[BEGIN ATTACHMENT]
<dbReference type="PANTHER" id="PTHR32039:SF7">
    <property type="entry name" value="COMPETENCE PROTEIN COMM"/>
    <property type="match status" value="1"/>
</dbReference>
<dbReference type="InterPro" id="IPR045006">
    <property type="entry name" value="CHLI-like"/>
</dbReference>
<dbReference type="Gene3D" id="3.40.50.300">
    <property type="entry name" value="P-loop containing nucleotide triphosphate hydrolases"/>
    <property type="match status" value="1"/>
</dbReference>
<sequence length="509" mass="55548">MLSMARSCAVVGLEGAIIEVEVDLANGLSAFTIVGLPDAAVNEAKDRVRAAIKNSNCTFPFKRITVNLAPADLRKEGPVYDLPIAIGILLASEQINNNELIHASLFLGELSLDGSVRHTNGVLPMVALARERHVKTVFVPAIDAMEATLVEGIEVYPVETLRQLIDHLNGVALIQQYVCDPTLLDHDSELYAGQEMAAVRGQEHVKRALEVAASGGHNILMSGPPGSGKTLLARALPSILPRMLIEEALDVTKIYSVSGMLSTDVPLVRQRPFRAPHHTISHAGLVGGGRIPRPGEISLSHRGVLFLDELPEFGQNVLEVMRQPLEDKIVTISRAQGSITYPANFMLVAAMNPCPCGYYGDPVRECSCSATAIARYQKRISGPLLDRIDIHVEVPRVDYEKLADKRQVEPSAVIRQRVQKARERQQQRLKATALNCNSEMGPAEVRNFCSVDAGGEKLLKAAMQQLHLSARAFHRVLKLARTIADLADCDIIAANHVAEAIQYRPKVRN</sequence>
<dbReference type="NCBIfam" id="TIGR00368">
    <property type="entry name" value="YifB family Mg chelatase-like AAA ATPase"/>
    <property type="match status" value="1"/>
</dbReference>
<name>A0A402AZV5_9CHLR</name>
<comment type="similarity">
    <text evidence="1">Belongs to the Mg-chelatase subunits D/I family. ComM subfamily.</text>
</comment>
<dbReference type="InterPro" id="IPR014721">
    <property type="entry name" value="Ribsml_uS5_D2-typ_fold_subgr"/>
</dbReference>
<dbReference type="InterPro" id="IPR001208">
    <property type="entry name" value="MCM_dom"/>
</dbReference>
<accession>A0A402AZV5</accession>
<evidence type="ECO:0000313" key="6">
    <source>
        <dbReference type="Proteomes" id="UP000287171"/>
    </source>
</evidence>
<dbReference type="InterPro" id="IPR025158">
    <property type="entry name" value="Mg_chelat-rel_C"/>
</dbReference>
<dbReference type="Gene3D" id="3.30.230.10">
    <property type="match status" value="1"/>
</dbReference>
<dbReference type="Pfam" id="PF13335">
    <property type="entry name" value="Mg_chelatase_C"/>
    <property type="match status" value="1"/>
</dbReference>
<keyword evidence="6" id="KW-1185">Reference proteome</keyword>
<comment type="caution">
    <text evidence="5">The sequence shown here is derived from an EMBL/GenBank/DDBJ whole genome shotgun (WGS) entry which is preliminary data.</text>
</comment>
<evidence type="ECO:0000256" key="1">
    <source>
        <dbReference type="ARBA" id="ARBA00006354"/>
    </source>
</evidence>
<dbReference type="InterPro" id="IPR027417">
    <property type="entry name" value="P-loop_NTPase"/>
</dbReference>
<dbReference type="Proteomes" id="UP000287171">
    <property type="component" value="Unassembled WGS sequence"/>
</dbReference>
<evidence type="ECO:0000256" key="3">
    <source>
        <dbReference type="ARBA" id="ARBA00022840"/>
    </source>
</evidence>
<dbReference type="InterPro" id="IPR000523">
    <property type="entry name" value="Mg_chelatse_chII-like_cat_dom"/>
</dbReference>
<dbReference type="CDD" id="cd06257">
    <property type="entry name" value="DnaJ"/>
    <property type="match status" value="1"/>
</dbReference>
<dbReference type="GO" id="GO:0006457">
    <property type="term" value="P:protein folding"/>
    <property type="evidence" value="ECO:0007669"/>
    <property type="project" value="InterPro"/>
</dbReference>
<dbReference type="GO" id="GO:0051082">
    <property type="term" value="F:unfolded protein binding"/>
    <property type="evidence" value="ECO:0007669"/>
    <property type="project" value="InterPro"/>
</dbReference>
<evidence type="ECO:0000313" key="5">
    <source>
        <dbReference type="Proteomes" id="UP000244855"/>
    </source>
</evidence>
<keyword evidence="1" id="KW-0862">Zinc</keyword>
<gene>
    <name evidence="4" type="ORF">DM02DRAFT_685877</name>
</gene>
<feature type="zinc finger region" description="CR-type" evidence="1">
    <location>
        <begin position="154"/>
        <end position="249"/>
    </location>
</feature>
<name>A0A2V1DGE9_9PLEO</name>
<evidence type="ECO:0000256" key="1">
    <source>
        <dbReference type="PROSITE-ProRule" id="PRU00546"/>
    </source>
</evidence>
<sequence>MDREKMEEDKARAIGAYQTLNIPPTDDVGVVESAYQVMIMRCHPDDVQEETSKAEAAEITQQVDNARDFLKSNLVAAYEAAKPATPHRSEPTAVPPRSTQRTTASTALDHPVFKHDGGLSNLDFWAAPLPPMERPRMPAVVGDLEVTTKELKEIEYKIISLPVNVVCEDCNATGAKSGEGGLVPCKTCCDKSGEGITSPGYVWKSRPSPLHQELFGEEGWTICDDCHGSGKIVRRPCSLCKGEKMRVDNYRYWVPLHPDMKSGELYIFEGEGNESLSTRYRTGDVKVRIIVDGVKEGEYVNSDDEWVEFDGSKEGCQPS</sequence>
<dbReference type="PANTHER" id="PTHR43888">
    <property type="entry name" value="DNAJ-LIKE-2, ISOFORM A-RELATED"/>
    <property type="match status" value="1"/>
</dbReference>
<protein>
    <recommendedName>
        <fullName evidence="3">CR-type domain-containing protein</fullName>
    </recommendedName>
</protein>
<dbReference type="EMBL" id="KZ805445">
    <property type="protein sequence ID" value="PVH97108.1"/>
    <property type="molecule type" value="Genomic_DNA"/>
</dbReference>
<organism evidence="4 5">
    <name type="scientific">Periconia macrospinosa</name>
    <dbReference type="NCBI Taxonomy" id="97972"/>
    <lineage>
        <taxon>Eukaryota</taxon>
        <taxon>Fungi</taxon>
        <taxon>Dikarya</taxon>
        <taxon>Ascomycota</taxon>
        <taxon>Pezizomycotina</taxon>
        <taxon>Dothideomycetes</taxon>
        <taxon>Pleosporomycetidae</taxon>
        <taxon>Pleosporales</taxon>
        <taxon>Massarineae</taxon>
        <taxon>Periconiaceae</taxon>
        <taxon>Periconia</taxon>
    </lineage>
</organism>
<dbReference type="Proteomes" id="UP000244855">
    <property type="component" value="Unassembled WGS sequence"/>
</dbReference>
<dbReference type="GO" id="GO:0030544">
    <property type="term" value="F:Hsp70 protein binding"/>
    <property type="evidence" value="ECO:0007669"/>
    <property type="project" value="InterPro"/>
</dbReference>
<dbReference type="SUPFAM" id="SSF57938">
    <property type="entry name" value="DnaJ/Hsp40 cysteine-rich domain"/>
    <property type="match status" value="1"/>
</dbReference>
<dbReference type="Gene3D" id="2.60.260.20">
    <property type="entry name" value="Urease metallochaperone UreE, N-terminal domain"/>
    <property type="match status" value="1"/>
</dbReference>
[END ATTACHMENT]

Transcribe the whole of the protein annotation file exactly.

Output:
<dbReference type="PANTHER" id="PTHR32039:SF7">
    <property type="entry name" value="COMPETENCE PROTEIN COMM"/>
    <property type="match status" value="1"/>
</dbReference>
<dbReference type="InterPro" id="IPR045006">
    <property type="entry name" value="CHLI-like"/>
</dbReference>
<dbReference type="Gene3D" id="3.40.50.300">
    <property type="entry name" value="P-loop containing nucleotide triphosphate hydrolases"/>
    <property type="match status" value="1"/>
</dbReference>
<sequence length="509" mass="55548">MLSMARSCAVVGLEGAIIEVEVDLANGLSAFTIVGLPDAAVNEAKDRVRAAIKNSNCTFPFKRITVNLAPADLRKEGPVYDLPIAIGILLASEQINNNELIHASLFLGELSLDGSVRHTNGVLPMVALARERHVKTVFVPAIDAMEATLVEGIEVYPVETLRQLIDHLNGVALIQQYVCDPTLLDHDSELYAGQEMAAVRGQEHVKRALEVAASGGHNILMSGPPGSGKTLLARALPSILPRMLIEEALDVTKIYSVSGMLSTDVPLVRQRPFRAPHHTISHAGLVGGGRIPRPGEISLSHRGVLFLDELPEFGQNVLEVMRQPLEDKIVTISRAQGSITYPANFMLVAAMNPCPCGYYGDPVRECSCSATAIARYQKRISGPLLDRIDIHVEVPRVDYEKLADKRQVEPSAVIRQRVQKARERQQQRLKATALNCNSEMGPAEVRNFCSVDAGGEKLLKAAMQQLHLSARAFHRVLKLARTIADLADCDIIAANHVAEAIQYRPKVRN</sequence>
<dbReference type="NCBIfam" id="TIGR00368">
    <property type="entry name" value="YifB family Mg chelatase-like AAA ATPase"/>
    <property type="match status" value="1"/>
</dbReference>
<name>A0A402AZV5_9CHLR</name>
<comment type="similarity">
    <text evidence="1">Belongs to the Mg-chelatase subunits D/I family. ComM subfamily.</text>
</comment>
<dbReference type="InterPro" id="IPR014721">
    <property type="entry name" value="Ribsml_uS5_D2-typ_fold_subgr"/>
</dbReference>
<dbReference type="InterPro" id="IPR001208">
    <property type="entry name" value="MCM_dom"/>
</dbReference>
<accession>A0A402AZV5</accession>
<evidence type="ECO:0000313" key="6">
    <source>
        <dbReference type="Proteomes" id="UP000287171"/>
    </source>
</evidence>
<dbReference type="InterPro" id="IPR025158">
    <property type="entry name" value="Mg_chelat-rel_C"/>
</dbReference>
<dbReference type="Gene3D" id="3.30.230.10">
    <property type="match status" value="1"/>
</dbReference>
<dbReference type="Pfam" id="PF13335">
    <property type="entry name" value="Mg_chelatase_C"/>
    <property type="match status" value="1"/>
</dbReference>
<keyword evidence="6" id="KW-1185">Reference proteome</keyword>
<comment type="caution">
    <text evidence="5">The sequence shown here is derived from an EMBL/GenBank/DDBJ whole genome shotgun (WGS) entry which is preliminary data.</text>
</comment>
<evidence type="ECO:0000256" key="1">
    <source>
        <dbReference type="ARBA" id="ARBA00006354"/>
    </source>
</evidence>
<dbReference type="InterPro" id="IPR027417">
    <property type="entry name" value="P-loop_NTPase"/>
</dbReference>
<dbReference type="Proteomes" id="UP000287171">
    <property type="component" value="Unassembled WGS sequence"/>
</dbReference>
<evidence type="ECO:0000256" key="3">
    <source>
        <dbReference type="ARBA" id="ARBA00022840"/>
    </source>
</evidence>
<dbReference type="InterPro" id="IPR000523">
    <property type="entry name" value="Mg_chelatse_chII-like_cat_dom"/>
</dbReference>
<dbReference type="CDD" id="cd06257">
    <property type="entry name" value="DnaJ"/>
    <property type="match status" value="1"/>
</dbReference>
<dbReference type="GO" id="GO:0006457">
    <property type="term" value="P:protein folding"/>
    <property type="evidence" value="ECO:0007669"/>
    <property type="project" value="InterPro"/>
</dbReference>
<dbReference type="GO" id="GO:0051082">
    <property type="term" value="F:unfolded protein binding"/>
    <property type="evidence" value="ECO:0007669"/>
    <property type="project" value="InterPro"/>
</dbReference>
<evidence type="ECO:0000313" key="5">
    <source>
        <dbReference type="Proteomes" id="UP000244855"/>
    </source>
</evidence>
<keyword evidence="1" id="KW-0862">Zinc</keyword>
<gene>
    <name evidence="4" type="ORF">DM02DRAFT_685877</name>
</gene>
<feature type="zinc finger region" description="CR-type" evidence="1">
    <location>
        <begin position="154"/>
        <end position="249"/>
    </location>
</feature>
<name>A0A2V1DGE9_9PLEO</name>
<evidence type="ECO:0000256" key="1">
    <source>
        <dbReference type="PROSITE-ProRule" id="PRU00546"/>
    </source>
</evidence>
<sequence>MDREKMEEDKARAIGAYQTLNIPPTDDVGVVESAYQVMIMRCHPDDVQEETSKAEAAEITQQVDNARDFLKSNLVAAYEAAKPATPHRSEPTAVPPRSTQRTTASTALDHPVFKHDGGLSNLDFWAAPLPPMERPRMPAVVGDLEVTTKELKEIEYKIISLPVNVVCEDCNATGAKSGEGGLVPCKTCCDKSGEGITSPGYVWKSRPSPLHQELFGEEGWTICDDCHGSGKIVRRPCSLCKGEKMRVDNYRYWVPLHPDMKSGELYIFEGEGNESLSTRYRTGDVKVRIIVDGVKEGEYVNSDDEWVEFDGSKEGCQPS</sequence>
<dbReference type="PANTHER" id="PTHR43888">
    <property type="entry name" value="DNAJ-LIKE-2, ISOFORM A-RELATED"/>
    <property type="match status" value="1"/>
</dbReference>
<protein>
    <recommendedName>
        <fullName evidence="3">CR-type domain-containing protein</fullName>
    </recommendedName>
</protein>
<dbReference type="EMBL" id="KZ805445">
    <property type="protein sequence ID" value="PVH97108.1"/>
    <property type="molecule type" value="Genomic_DNA"/>
</dbReference>
<organism evidence="4 5">
    <name type="scientific">Periconia macrospinosa</name>
    <dbReference type="NCBI Taxonomy" id="97972"/>
    <lineage>
        <taxon>Eukaryota</taxon>
        <taxon>Fungi</taxon>
        <taxon>Dikarya</taxon>
        <taxon>Ascomycota</taxon>
        <taxon>Pezizomycotina</taxon>
        <taxon>Dothideomycetes</taxon>
        <taxon>Pleosporomycetidae</taxon>
        <taxon>Pleosporales</taxon>
        <taxon>Massarineae</taxon>
        <taxon>Periconiaceae</taxon>
        <taxon>Periconia</taxon>
    </lineage>
</organism>
<dbReference type="Proteomes" id="UP000244855">
    <property type="component" value="Unassembled WGS sequence"/>
</dbReference>
<dbReference type="GO" id="GO:0030544">
    <property type="term" value="F:Hsp70 protein binding"/>
    <property type="evidence" value="ECO:0007669"/>
    <property type="project" value="InterPro"/>
</dbReference>
<dbReference type="SUPFAM" id="SSF57938">
    <property type="entry name" value="DnaJ/Hsp40 cysteine-rich domain"/>
    <property type="match status" value="1"/>
</dbReference>
<dbReference type="Gene3D" id="2.60.260.20">
    <property type="entry name" value="Urease metallochaperone UreE, N-terminal domain"/>
    <property type="match status" value="1"/>
</dbReference>